Thanks goes out to the guys at for their video tutorial on “Painting” with Instanced Particles, from which this tutorial drew its inspiration.

Object instancing using particles can be a powerful feature in Blender that is often overlooked. While not as strong as something like Maya’s paint effects, you can still quickly accom-plish things that would take many hours of tedious hand placement.

For this scene we are creating a sea anemone growing on the ocean floor.
Lets start by creat-ing a basic plane and subdividing or use multires. Then use Blender’s sculpt-mode to build up a very simple sea floor.

MaKING OF: Sea anemone-1.jpg

Now we need a stalque of the anemone to duplicate.
This is a simple box that has been ex-truded and twisted a few times with sub-surf thrown on top. The important item to ensure here is that the origin point is located at the base of the stalk. This will ensure that the base of the “hair” particles we create will be at the base of the stalk. Don’t worry if your rotation is off. You can still edit the base object after using it in the particle system.

MaKING OF: Sea anemone-2.jpg

So let’s get to the fun part, painting the particles.
First we need to apply a particle system to our sea floor. Use a hair type system with the amount set to 0 as well as a Normal and Random of 1.0. Alos set the visualization mode to object and put the name of your particle in the OB field. I just left the default name of cube for mine.

MaKING OF: Sea anemone-3.jpg

Now switch from object mode to particle mode and press the “N” key - this will bring up the tool box for particle editing. Select the Add button and set Strength to 1, then you can paint your particles onto the surface of your object. To delete particles simply switch to the Cut button.

MaKING OF: Sea anemone-4.jpg

Just have fun here and create what you want your image to look like.
The final result here includes a second plane in the back-ground to remove the open feeling of the camera shot.

MaKING OF: Sea anemone-5.jpg

If you want more vari-ety of shapes, then you can apply what we are going to do now with the fish. Here we have a relatively simple model of a fish which has been given the name of fish.

Now for the scene we want fish of dif-ferent colors, so simply duplicate the fish and apply a different texture to each one naming the duplicates fish.001, fish.002, etc. This would alos be a good time to modify each mesh slightly, although I have only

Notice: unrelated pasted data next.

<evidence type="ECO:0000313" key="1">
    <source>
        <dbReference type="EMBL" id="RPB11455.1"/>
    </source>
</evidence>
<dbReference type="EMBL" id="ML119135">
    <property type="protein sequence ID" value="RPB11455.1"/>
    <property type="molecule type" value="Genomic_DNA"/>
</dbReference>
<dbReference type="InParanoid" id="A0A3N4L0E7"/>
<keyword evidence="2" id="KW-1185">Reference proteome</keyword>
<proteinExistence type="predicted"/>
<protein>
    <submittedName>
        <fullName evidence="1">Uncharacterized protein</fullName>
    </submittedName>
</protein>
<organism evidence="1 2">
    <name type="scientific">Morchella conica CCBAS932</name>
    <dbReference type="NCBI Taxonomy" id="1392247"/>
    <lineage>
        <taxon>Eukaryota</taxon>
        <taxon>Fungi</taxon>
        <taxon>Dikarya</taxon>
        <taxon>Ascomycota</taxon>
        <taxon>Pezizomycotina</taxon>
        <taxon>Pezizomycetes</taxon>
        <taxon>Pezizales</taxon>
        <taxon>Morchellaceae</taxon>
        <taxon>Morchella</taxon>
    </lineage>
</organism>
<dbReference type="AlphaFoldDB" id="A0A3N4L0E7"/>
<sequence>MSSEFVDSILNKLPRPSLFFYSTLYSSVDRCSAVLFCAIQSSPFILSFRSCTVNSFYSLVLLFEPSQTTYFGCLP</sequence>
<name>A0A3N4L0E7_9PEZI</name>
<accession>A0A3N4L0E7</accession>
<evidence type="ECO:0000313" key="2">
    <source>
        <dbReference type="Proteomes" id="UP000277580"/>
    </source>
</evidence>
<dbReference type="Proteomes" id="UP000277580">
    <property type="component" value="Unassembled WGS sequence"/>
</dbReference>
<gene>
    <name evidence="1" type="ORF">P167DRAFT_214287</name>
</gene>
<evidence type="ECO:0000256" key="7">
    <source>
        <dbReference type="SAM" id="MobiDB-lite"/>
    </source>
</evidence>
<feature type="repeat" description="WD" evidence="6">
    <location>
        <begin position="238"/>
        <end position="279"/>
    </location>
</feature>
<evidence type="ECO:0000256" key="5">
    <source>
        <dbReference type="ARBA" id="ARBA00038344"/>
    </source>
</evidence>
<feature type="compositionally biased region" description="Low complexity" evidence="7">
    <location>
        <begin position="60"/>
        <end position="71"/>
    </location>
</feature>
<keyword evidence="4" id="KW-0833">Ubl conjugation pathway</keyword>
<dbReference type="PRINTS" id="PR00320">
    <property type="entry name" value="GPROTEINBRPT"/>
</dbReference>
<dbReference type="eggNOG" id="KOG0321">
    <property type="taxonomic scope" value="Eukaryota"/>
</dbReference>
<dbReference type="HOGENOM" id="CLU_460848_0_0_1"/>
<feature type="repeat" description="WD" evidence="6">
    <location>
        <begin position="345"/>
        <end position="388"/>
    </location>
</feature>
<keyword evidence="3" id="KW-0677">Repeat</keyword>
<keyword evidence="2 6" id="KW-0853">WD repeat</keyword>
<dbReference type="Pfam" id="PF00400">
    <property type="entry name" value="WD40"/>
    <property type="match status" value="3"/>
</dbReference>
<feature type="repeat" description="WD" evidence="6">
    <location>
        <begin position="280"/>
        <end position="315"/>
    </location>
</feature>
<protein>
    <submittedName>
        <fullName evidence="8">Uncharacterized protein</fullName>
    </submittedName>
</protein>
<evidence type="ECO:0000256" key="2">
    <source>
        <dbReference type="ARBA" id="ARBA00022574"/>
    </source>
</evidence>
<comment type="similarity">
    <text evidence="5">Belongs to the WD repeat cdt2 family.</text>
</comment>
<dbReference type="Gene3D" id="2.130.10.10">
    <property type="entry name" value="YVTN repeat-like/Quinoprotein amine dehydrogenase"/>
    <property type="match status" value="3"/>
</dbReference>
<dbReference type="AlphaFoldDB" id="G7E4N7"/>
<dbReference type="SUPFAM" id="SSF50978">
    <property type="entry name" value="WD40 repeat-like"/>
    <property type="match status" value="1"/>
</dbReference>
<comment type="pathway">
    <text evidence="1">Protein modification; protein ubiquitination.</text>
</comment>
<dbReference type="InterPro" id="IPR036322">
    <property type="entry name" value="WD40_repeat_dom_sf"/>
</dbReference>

changed the texture. For the emitter object we create an icosphere and use the sculpt mode to deform it.

MaKING OF: Sea anemone-6.jpg

This is to create the feel of a school of fish, so they clump together. The particle system is a very standard system. The only real difference is that the visualization is now set to group mode and the GR field has the name of the first object in the set “fish”.

MaKING OF: Sea anemone-7.jpg

The lighting con-sists of a hemi light situated behind the cam-era which gives the underwater camera light ef-fect. Basic ambi-ent occlusion and mist to en-hance the shad-ows with the AO set to a blue clouds, give the underwater feel.
Then two spot lamps with a caustic texture map to create the feeling of light coming through the ocean surface. Finally a few low level lamps to lighten up a few areas.
All of the textures are pretty much just a color map and a bump map with the exception of the stalks of the anemone. The stalks are many layers of procedural tex-tures with subsurface scattering turned on. This part is very much a trial and error procedure until you get the look you want.

MaKING OF: Sea anemone-8.jpg

Finally the image is rendered out using nodes to en-hance the edges, create a slight depth of field effect, and some tint adjustment.

MaKING OF: Sea anemone-9.jpg

The image was then rendered twice, once with the fish and once without. This was done so that the fish could be easily masked out in Photoshop, because some will end up overlapping or looking too similar. The only other post-processing was to paint some light highlights and shadows on some of the stalks.

MaKING OF: Sea anemone-10.jpg

Hopefully this gives a bit of an insight into my process for creating this scene and motivates you to try out the particle instancing in Blender. I think it is an overlooked feature that allows you to create scenes that would take hours in much less time.
Issue 24 | Oct 2009 - "From Out of the deep"
Arland B. Woodham III aka Barry
I am a Graphic Specialist for a company that creates mili-tary training courseware.